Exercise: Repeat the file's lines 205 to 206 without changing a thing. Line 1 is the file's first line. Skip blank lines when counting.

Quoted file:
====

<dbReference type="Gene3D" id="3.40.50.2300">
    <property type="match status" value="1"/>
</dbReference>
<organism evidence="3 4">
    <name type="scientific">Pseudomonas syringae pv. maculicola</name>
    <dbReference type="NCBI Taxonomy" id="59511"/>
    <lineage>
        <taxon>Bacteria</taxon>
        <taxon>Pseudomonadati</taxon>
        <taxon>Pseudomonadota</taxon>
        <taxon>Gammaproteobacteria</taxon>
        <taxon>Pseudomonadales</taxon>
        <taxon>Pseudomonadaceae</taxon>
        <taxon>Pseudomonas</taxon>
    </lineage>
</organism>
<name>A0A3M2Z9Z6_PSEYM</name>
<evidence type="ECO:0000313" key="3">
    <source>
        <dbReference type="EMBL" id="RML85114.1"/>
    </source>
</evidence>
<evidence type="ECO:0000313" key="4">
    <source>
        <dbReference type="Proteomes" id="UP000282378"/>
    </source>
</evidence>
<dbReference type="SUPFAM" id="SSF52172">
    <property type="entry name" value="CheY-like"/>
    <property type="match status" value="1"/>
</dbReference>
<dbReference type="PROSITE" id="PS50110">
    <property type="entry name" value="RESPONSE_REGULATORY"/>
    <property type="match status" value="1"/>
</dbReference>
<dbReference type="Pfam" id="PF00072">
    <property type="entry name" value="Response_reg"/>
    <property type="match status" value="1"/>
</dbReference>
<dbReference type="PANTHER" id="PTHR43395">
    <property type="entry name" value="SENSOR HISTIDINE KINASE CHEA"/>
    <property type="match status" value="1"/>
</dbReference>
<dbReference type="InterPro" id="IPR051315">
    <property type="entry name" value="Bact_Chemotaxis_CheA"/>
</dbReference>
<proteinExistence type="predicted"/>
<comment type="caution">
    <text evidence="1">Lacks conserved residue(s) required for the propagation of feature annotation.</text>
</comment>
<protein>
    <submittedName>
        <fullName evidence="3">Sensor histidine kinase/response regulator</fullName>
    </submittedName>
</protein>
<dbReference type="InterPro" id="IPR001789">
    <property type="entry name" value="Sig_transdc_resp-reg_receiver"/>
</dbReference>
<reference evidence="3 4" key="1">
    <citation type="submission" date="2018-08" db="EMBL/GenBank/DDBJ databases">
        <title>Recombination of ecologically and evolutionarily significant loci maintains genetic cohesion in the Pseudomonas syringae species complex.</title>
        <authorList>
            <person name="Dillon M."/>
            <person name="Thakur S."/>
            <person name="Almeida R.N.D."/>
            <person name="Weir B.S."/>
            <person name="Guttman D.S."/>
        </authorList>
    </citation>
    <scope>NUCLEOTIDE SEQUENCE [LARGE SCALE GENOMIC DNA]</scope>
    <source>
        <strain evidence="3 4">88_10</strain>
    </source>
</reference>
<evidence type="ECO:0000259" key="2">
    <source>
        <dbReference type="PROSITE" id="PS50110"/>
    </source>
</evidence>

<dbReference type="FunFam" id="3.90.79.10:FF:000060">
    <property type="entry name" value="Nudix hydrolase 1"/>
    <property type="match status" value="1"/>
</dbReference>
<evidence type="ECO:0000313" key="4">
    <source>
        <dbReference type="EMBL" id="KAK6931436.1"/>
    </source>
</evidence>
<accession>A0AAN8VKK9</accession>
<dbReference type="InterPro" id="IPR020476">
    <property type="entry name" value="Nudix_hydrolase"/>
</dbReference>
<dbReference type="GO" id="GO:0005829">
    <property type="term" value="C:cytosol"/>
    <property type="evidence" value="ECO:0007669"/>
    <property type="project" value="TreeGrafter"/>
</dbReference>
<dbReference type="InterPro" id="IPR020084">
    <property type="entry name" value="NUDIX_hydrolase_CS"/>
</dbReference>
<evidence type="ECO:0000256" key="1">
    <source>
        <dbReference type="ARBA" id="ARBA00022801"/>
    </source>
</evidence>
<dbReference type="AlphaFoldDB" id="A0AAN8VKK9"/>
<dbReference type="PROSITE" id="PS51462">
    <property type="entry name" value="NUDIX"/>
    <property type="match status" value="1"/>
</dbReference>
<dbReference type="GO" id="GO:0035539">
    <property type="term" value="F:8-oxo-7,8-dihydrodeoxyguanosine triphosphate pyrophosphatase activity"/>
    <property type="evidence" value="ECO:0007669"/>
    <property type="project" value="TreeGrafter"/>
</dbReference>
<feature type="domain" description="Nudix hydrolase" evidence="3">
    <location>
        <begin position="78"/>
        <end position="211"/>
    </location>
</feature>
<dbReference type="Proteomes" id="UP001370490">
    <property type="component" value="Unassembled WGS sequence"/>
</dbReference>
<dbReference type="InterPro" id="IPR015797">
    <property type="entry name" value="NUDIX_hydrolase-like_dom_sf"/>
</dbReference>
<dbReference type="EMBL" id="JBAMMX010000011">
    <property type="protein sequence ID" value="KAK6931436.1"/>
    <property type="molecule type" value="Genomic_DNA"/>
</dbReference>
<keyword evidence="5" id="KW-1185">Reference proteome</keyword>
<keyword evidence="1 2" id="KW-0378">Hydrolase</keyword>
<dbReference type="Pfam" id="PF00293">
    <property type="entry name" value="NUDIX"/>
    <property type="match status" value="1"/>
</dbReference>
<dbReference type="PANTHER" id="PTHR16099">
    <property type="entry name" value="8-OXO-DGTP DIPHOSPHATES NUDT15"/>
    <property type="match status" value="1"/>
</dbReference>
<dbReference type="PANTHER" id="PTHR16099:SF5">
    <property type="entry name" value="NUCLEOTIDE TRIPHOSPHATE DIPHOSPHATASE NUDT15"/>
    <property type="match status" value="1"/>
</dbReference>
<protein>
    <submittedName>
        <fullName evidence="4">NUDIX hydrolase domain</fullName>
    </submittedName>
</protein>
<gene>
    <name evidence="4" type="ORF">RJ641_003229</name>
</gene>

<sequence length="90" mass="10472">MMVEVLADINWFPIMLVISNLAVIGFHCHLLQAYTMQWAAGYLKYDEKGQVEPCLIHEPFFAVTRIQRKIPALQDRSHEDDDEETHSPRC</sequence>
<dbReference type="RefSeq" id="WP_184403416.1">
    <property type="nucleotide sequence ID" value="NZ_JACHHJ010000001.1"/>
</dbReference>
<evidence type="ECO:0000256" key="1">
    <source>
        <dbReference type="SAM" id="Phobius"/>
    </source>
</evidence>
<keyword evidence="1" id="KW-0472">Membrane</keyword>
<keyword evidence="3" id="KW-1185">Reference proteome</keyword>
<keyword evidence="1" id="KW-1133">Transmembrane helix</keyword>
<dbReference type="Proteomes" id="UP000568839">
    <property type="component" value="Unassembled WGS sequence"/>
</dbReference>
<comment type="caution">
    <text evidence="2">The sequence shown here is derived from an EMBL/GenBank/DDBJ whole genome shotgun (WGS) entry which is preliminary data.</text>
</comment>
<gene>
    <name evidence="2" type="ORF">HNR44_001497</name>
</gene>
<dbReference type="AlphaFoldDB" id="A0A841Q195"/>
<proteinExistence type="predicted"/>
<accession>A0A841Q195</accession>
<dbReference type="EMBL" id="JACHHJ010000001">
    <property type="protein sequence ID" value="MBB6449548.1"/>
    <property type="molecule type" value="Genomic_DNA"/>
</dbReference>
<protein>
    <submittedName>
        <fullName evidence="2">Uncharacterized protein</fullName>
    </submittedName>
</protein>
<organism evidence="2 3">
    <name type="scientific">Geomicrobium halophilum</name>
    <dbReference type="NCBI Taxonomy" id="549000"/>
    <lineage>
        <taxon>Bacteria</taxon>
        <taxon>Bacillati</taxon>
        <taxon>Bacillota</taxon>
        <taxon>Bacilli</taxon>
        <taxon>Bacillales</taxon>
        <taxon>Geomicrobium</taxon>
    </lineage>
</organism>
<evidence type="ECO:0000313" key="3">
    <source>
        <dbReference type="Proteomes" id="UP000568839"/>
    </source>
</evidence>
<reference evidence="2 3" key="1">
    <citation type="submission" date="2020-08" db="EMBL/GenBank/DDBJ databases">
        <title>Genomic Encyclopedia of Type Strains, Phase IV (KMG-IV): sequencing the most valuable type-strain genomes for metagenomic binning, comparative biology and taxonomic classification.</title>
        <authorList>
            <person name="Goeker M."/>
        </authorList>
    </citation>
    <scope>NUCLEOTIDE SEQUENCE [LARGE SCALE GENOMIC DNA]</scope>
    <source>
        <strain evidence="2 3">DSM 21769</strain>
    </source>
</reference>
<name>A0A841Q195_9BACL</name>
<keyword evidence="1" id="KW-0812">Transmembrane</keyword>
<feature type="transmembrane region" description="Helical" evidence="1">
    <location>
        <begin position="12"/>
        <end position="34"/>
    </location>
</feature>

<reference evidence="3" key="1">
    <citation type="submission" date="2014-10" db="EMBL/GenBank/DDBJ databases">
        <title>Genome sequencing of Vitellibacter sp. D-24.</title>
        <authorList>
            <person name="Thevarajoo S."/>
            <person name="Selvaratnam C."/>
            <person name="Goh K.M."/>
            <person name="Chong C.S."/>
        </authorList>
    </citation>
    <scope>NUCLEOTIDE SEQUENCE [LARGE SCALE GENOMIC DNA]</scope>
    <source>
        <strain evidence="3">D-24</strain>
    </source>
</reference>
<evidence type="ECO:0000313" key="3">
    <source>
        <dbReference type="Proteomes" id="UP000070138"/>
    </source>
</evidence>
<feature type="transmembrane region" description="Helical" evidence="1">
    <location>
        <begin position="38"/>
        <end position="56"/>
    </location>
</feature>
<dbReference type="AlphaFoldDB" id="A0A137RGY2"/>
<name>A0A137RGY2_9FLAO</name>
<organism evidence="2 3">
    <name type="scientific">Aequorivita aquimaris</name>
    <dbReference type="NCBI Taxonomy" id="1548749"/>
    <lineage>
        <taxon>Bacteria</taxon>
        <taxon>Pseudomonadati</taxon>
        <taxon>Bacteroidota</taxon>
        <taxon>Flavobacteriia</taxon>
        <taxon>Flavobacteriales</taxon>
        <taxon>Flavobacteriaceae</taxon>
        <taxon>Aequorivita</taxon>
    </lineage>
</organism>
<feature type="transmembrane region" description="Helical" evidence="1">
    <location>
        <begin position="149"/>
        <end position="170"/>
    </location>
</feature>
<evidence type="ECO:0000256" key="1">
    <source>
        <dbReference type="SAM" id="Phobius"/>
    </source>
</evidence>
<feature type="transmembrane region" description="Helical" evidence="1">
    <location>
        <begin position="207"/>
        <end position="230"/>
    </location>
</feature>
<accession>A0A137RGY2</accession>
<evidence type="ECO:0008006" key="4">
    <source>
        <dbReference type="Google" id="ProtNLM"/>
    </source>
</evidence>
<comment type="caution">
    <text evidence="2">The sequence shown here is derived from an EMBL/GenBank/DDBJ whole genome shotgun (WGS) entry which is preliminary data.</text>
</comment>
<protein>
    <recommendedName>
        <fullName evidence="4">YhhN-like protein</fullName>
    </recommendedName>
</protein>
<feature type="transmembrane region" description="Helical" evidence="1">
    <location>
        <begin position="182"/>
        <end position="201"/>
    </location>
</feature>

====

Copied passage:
    <citation type="submission" date="2020-08" db="EMBL/GenBank/DDBJ databases">
        <title>Genomic Encyclopedia of Type Strains, Phase IV (KMG-IV): sequencing the most valuable type-strain genomes for metagenomic binning, comparative biology and taxonomic classification.</title>